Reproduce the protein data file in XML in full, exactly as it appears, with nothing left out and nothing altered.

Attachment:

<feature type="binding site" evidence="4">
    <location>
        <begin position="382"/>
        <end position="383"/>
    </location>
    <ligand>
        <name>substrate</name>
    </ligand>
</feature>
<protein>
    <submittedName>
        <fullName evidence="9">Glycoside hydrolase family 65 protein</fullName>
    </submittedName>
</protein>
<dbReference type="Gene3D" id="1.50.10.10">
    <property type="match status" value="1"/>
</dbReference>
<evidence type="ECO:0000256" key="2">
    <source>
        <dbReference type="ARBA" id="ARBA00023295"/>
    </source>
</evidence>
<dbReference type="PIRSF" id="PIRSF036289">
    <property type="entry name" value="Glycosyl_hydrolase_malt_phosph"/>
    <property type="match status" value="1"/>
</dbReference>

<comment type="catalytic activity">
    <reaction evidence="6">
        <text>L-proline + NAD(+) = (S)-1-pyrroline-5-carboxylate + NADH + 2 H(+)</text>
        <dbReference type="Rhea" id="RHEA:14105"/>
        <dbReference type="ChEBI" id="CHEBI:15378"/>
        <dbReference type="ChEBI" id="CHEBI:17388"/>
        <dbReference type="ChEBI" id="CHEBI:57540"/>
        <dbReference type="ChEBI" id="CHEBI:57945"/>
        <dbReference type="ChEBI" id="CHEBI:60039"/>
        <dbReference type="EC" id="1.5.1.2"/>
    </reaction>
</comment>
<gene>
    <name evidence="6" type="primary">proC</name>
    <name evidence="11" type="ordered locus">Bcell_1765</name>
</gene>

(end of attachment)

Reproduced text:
<feature type="binding site" evidence="4">
    <location>
        <begin position="382"/>
        <end position="383"/>
    </location>
    <ligand>
        <name>substrate</name>
    </ligand>
</feature>
<protein>
    <submittedName>
        <fullName evidence="9">Glycoside hydrolase family 65 protein</fullName>
    </submittedName>
</protein>
<dbReference type="Gene3D" id="1.50.10.10">
    <property type="match status" value="1"/>
</dbReference>
<evidence type="ECO:0000256" key="2">
    <source>
        <dbReference type="ARBA" id="ARBA00023295"/>
    </source>
</evidence>
<dbReference type="PIRSF" id="PIRSF036289">
    <property type="entry name" value="Glycosyl_hydrolase_malt_phosph"/>
    <property type="match status" value="1"/>
</dbReference>

<comment type="catalytic activity">
    <reaction evidence="6">
        <text>L-proline + NAD(+) = (S)-1-pyrroline-5-carboxylate + NADH + 2 H(+)</text>
        <dbReference type="Rhea" id="RHEA:14105"/>
        <dbReference type="ChEBI" id="CHEBI:15378"/>
        <dbReference type="ChEBI" id="CHEBI:17388"/>
        <dbReference type="ChEBI" id="CHEBI:57540"/>
        <dbReference type="ChEBI" id="CHEBI:57945"/>
        <dbReference type="ChEBI" id="CHEBI:60039"/>
        <dbReference type="EC" id="1.5.1.2"/>
    </reaction>
</comment>
<gene>
    <name evidence="6" type="primary">proC</name>
    <name evidence="11" type="ordered locus">Bcell_1765</name>
</gene>